Not all disputes can be resolved by mediation especially where a legal position needs to be determined. Is a child born in the Kenyan airspace but in a French airline a Kenyan citizen? This is not a question that can be referred to mediation; only a court of law can pronounce on the legal status of such a child. The disputes best suited for mediation are those that involve facts which can be settled by compromises as opposed to determination of legal positions. Can a victim of rape and the offender be referred to mediation? Can the dispute be settled by the exchange of a few camels or should the perpetrator see the inside of a jail cell? Mediation has its limits.

The execution of mediation settlements depends on the good will of the parties. Court verdicts and Arbitration awards are legally enforceable through the coercive power of the state e.g. attachment and sale of the property of the recalcitrant party. Mediation settlements depend on the parties’ sensibilities in sticking to their settlement terms; and people are not always sensible. To counter this menace, the court mandated mediation system makes provision for filing the mediation settlement in court and thereby adopting it as an order of the court hence enforceable through the coercive power of the state.

Is a mediation agreement legally binding?

A mediation settlement is as binding as any other contract. To enforce the contract however, one has to sue in court under the normal process of law. That said, mediation settlements under the Kenyan Courts Mediation Project are enforceable as orders of the court without the need for the prolonged trial process that a party trying to enforce a contract has to go through.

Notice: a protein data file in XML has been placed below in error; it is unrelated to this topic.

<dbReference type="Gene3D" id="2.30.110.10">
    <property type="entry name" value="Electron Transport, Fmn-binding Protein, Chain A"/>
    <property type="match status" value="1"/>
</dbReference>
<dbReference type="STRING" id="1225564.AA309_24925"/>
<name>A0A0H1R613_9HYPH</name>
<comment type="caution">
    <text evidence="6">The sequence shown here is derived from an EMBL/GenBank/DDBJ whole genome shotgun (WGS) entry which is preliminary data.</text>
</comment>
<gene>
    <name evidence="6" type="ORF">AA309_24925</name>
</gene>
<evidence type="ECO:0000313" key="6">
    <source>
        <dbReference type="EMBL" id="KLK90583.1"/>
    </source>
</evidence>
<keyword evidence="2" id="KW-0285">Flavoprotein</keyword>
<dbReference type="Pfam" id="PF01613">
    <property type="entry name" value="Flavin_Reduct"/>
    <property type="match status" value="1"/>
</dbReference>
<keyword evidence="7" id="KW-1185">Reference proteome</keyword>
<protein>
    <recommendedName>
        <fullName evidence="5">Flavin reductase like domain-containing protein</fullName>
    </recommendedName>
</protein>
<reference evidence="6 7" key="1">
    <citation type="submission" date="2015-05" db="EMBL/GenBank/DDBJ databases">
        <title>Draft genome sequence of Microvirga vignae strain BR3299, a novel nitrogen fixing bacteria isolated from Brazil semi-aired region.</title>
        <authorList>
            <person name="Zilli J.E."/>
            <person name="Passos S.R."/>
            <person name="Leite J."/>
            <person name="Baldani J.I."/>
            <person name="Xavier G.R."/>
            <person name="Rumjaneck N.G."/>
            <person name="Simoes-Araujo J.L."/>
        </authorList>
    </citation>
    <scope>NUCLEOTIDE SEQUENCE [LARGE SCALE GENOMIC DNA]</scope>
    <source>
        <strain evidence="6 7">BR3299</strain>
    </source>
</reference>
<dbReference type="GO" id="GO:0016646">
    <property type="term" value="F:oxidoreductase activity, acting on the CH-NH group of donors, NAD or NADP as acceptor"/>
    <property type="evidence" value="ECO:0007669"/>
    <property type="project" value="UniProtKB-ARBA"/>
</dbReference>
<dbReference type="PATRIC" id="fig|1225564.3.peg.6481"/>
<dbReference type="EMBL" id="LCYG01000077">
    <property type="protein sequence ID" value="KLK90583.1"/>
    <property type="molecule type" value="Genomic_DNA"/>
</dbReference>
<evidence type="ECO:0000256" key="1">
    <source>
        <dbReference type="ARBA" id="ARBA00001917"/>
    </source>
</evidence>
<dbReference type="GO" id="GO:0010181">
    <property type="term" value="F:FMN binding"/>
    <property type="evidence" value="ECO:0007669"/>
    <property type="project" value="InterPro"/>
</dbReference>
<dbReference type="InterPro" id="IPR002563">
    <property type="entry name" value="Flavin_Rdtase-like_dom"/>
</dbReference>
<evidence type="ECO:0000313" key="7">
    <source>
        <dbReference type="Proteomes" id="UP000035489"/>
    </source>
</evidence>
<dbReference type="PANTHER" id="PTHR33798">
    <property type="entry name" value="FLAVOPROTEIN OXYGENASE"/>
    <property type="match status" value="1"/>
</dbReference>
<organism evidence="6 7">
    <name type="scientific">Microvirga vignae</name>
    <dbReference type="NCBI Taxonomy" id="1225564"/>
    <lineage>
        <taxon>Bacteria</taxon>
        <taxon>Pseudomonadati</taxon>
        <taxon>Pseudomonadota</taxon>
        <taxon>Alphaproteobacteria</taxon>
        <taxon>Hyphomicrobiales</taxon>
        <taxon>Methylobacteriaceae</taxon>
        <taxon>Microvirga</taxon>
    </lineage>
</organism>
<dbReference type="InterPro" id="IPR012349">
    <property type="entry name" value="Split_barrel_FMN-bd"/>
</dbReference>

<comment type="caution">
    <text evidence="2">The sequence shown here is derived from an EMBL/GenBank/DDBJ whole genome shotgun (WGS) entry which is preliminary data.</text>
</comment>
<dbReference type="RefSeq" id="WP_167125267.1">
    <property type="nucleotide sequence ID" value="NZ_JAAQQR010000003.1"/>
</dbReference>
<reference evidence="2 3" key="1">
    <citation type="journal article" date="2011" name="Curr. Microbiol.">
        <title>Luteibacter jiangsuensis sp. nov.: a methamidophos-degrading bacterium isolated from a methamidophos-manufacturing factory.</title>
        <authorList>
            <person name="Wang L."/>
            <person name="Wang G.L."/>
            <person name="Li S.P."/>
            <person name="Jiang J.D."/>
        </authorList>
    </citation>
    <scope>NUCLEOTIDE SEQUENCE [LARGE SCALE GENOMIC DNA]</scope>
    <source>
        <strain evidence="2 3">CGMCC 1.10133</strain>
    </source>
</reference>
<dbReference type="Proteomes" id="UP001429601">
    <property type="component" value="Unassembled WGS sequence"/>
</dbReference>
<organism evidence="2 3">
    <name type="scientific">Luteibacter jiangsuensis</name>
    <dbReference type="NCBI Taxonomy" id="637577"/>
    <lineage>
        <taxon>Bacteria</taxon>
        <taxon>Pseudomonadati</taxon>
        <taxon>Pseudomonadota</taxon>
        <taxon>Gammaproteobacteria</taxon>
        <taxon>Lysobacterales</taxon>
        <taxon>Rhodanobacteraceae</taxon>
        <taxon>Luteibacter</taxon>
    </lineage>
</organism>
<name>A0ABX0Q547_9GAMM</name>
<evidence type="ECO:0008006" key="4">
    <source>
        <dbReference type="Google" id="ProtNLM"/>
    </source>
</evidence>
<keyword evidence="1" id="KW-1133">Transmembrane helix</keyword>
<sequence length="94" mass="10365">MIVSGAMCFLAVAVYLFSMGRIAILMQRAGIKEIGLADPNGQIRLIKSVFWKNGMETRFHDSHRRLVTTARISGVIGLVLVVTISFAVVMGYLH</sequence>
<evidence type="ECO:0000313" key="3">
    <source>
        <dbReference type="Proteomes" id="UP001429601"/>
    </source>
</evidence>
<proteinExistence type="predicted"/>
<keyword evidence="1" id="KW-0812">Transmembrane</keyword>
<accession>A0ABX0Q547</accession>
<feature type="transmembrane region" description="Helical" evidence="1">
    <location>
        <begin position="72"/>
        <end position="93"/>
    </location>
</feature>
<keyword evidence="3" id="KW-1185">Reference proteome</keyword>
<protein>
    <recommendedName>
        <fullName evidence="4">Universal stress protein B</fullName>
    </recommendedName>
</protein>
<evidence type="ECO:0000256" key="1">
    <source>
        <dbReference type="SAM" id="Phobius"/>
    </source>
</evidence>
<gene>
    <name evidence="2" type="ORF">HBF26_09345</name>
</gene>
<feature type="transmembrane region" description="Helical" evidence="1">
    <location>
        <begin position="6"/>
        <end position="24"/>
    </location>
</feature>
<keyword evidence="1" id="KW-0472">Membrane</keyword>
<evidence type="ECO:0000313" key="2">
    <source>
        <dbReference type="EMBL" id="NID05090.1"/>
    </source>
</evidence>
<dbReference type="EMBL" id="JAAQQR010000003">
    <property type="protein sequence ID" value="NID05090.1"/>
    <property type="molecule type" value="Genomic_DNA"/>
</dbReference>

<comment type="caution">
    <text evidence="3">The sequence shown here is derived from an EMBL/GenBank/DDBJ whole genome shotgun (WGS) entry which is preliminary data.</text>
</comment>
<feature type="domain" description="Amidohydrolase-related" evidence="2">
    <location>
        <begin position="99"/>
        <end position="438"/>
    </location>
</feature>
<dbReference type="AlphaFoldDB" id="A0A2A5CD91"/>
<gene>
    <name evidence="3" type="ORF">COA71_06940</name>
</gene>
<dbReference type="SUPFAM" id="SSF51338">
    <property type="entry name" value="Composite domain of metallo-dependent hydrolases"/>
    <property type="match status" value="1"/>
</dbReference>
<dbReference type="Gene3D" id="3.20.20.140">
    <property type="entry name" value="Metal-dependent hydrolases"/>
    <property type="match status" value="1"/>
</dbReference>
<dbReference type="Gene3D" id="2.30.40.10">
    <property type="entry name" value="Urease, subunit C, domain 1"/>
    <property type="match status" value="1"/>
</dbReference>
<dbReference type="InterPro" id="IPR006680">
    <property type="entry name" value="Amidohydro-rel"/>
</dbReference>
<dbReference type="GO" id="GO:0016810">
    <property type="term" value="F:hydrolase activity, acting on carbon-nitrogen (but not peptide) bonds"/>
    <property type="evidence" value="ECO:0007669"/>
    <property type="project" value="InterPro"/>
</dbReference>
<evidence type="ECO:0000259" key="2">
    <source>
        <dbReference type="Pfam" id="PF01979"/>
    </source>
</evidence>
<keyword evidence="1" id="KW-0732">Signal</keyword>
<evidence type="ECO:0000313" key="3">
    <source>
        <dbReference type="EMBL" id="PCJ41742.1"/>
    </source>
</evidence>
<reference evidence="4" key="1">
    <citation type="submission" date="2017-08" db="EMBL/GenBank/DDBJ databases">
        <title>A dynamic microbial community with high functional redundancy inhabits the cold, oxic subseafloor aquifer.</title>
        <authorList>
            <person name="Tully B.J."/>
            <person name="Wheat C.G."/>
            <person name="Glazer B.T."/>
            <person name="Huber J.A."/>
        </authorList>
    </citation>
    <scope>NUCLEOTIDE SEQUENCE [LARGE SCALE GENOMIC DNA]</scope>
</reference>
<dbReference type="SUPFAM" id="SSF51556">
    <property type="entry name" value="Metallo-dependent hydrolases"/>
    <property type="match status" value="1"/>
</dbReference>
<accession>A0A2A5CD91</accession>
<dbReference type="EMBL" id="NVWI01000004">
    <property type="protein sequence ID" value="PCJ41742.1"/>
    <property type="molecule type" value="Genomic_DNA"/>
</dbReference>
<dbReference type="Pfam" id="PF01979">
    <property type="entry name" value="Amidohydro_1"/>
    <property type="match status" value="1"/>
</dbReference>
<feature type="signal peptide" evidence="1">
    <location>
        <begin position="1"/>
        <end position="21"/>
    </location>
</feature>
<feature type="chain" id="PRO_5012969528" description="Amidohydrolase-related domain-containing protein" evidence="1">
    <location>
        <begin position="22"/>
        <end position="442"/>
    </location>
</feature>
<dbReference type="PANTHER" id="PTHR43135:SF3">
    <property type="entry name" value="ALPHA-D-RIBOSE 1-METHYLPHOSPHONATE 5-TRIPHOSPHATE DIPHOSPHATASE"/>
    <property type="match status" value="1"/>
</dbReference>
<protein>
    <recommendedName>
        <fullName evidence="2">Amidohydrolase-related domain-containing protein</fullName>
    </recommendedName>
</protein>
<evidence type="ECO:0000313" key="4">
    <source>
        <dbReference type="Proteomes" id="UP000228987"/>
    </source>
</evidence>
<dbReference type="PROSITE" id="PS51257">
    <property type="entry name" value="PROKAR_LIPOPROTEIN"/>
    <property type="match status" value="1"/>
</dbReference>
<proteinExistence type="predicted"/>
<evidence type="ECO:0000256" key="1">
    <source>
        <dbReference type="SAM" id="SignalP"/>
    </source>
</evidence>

How does the process of mediation work?

The process depends on the type of mediation being undertaken and the technique of the mediator. Types of mediation include family mediations, workplace mediation, community mediation (where various communities are at loggerheads) etc. A mediator can choose to hear the parties in a joint session first then break into a private session with each of them to allow them to fully open up on their grievances. He may then present the solution of each of the parties to their counterpart where the other party does not feel vulnerable if he accepts a compromise or the weakness of his case in private. Finally, the mediator can call a joint session to adopt a compromise and have the parties sign the
mediation settlement/agreement.

What is the cost of Mediation?

There is a remuneration scale that mediators from various institutes use. It may be well to ask the mediator what scale he uses. The parties could also craft their own scale to suit their circumstances and the nature of the dispute. A dispute over a land boundary between relatives will not cost the same as a mediation between two multinational corporations over a license to a product worth a billion. Generally, mediators charge for their services by the hour. Parties are advised to ask about the cost of the mediation at the earliest opportunity. This is the first thing that a mediator discusses to avoid turning one dispute into yet a bigger one over the expense of the mediator.

Article by:
David Kalii